By Steve Davis
May 12, 2011

Two expansion clubs plus newly expanded rosters throughout the league created a rare double whammy in MLS personnel for 2011. The result is a particularly intriguing crop of newcomers scattered throughout the league. It's quite a talented crop, but a lot to digest, even for the hardcore MLS follower. So here's a cheat sheet for you, the top 10 MLS new faces to know about (listed in alphabetical order):

Kalif Alhassan, M, Portland. Heralded rookie Darlington Nagbe and prodigal son goal-getter Kenny Cooper stole all the preseason praise in the Rose City, but make no mistake: this 20-year-old Ghanaian and all his midfield spunk has meant a lot to the Timbers' promising start. He wasn't a starter to begin the year but reacted well to coach John Spencer's tough love tactics. Alhassan got serious about being a two-way player and now he's really got the chain saws buzzing around JELD-WEN Field.

Will Bruin, F, Houston. Let's not hand him the Rookie of the Year award just yet. Last week's hat trick, impressive as it was, came against a sinfully porous D.C. United defense. But Dynamo coach Dominic Kinnear says Bruin is coming along well, working hard and doing the little things that make strikers successful. And even if D.C. United wasn't at its best as Bruin hit for three, as Kinnear said, "You still have to score 'em!"

Diego Chaves, F, Chicago. The Fire's midfield has been a bit of a mess, the goalkeeping has been wobbly and the defense has been too injury impaired to properly assess. But the striker position seems to be in good hands thanks to Chaves, the Uruguayan finds great spots near goal through timing, instinct and the determination to work into those better positions. He has a team-leading four goals.

Davide Chiumiento, M, Vancouver. The Swiss playmaker is second in league assists (five) and yet it's possible the Whitecaps haven't seen the best of him. That's because he has usually played wide in the midfield, with a tendency to drift inside. Lately Whitecaps coach Teitur Thordason has flirted with the notion of using Chiumiento in a freer role, behind a striker in a 4-4-1-1. Either way, he's a tricky little handful and a nice, creative find for the expansion club.

Charlie Davies, F, D.C. United: He's hardly a new name for U.S. Soccer fans, just new to MLS after the offseason move (on loan) from French Ligue 1 side Sochaux. His bright start came with an asterisk, as three of Davies' league-leading six goals came from the penalty spot. Then again, even three goals in the run of play would represent high achievement considering his devastating injuries and all the related, emotional baggage from a 2009 car crash. He's still got some game, clearly. More good things seem to be ahead.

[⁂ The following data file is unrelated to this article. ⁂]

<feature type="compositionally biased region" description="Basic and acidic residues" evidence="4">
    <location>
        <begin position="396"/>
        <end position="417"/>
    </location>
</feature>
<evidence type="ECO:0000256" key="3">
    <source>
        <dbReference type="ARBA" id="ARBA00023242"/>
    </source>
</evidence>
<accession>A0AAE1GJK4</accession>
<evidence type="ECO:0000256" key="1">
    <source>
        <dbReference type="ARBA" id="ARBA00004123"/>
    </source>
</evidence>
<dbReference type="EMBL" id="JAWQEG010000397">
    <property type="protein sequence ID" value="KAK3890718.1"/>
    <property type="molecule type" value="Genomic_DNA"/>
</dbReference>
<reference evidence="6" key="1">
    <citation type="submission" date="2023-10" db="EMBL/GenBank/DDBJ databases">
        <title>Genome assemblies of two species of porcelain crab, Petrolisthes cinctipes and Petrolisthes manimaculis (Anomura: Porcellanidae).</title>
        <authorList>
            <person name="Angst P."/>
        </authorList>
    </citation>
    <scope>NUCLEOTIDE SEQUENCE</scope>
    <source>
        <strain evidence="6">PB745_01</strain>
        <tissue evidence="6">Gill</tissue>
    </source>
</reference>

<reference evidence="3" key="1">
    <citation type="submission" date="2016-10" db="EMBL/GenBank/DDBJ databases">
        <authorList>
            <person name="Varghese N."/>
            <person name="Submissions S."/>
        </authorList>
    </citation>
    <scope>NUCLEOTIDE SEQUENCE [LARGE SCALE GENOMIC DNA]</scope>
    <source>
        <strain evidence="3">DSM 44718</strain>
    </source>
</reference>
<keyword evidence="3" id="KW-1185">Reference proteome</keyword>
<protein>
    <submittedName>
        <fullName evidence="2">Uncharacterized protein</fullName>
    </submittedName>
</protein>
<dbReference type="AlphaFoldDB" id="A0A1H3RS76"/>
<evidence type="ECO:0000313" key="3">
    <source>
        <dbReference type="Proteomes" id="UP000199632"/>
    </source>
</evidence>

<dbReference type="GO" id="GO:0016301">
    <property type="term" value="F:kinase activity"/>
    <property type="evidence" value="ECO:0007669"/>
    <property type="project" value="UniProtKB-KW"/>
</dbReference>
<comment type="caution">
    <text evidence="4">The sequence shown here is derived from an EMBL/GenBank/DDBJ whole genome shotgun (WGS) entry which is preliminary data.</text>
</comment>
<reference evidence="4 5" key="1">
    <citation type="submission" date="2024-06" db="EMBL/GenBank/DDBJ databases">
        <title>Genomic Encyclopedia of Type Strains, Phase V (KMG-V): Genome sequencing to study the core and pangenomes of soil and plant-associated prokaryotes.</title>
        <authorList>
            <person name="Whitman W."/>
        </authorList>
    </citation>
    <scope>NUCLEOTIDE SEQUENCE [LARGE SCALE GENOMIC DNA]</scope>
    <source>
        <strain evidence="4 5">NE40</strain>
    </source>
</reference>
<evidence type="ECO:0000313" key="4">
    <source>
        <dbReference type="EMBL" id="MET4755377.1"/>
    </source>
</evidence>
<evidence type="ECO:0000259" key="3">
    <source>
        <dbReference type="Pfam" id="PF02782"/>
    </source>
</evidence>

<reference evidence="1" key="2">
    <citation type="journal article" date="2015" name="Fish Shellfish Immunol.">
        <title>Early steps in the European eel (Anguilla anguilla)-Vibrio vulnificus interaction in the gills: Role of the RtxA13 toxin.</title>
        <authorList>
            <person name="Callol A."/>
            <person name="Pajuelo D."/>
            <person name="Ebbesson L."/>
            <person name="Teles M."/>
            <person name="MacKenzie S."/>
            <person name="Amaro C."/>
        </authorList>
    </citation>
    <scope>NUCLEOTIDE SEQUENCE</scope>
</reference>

Eric Hassli, F, Vancouver. The brawny Frenchman looks like a nice find, talented and determined near goal. So it's too bad he's already become a bit of a punch line around MLS for his inability to stay on the darn field! Hassli already has been shown two red cards. And five early yellow cards meant he recently sat out the mandatory one match for accumulation. So, Hassli could possibly be sitting on a greater goal tally (three so far) but he's missed all or part of five matches in the Whitecaps' eight-game league schedule. He's still worth watching; he just needs to quit being such a naughty boy.

Faryd Mondragon, GK, Philadelphia: There's a lot of credit to go around for Philadelphia's fast start and that miserly 0.33 goals against average. But Mondragon's steely leadership is surely at the top of the list. At 39, he may not be as springy of leg as in years past. But the former Colombian international depends on great hands and great positioning, and it's clearly working.

Jan Gunnar Solli, D, New York. The Norwegian international represents half of the Nordic newbie pairing that might just push the Red Bulls into championship territory. Finally. Solli has already established himself as one of the premier right backs of MLS, proficient in attack and steady as they come in defense. All this is even more impressive when you consider that he's been a right wing or center midfielder for most of his career.

Teemu Tainio, M, New York. Remember how Joel Lindpere came to Red Bull Arena last year, bringing a professionalism and higher level of awareness to the midfield? Tainio is this year's Lindpere. He is a slightly different player, a poised holding midfielder who can smoothly link the defense and the attack. His defending is consistently smart and tough when it needs to be. Center backs Rafa Marquez and Tim Ream get a lot of credit for New York's league-leading defense, but Tainio's adept screening helps a lot, too.

Carlos Valdes, D, Philadelphia. The back line at PPL Park bears little resemblance to the disheveled, foul-prone group that kept things so painfully unpredictable in the 2010 expansion season. Valdes' experience is a big reason. His presence makes everyone around him better, more comfortable; Fellow center back Danny Califf looks like a different player this year thanks to his steadier pairing.

Here are a few honorable mentions, along with a quick word about why they aren't in the list -- yet:

Seattle's Erik Friberg hasn't quite found his role, but his versatility has been a huge plus; Recently signed Houston attacker Sergio Koke has been in just one match, but did display some wonderful technical ability in that short sample; Seattle's Mauro Rosales came in hot but he's on the injury shelf for now; Chivas USA's Marcos Mondaini has concocted moments of brilliance, but some performances have fallen into the humdrum category; New England rookie A.J. Soares has started seven of eight games at center back for New England and looks to have a big upside.

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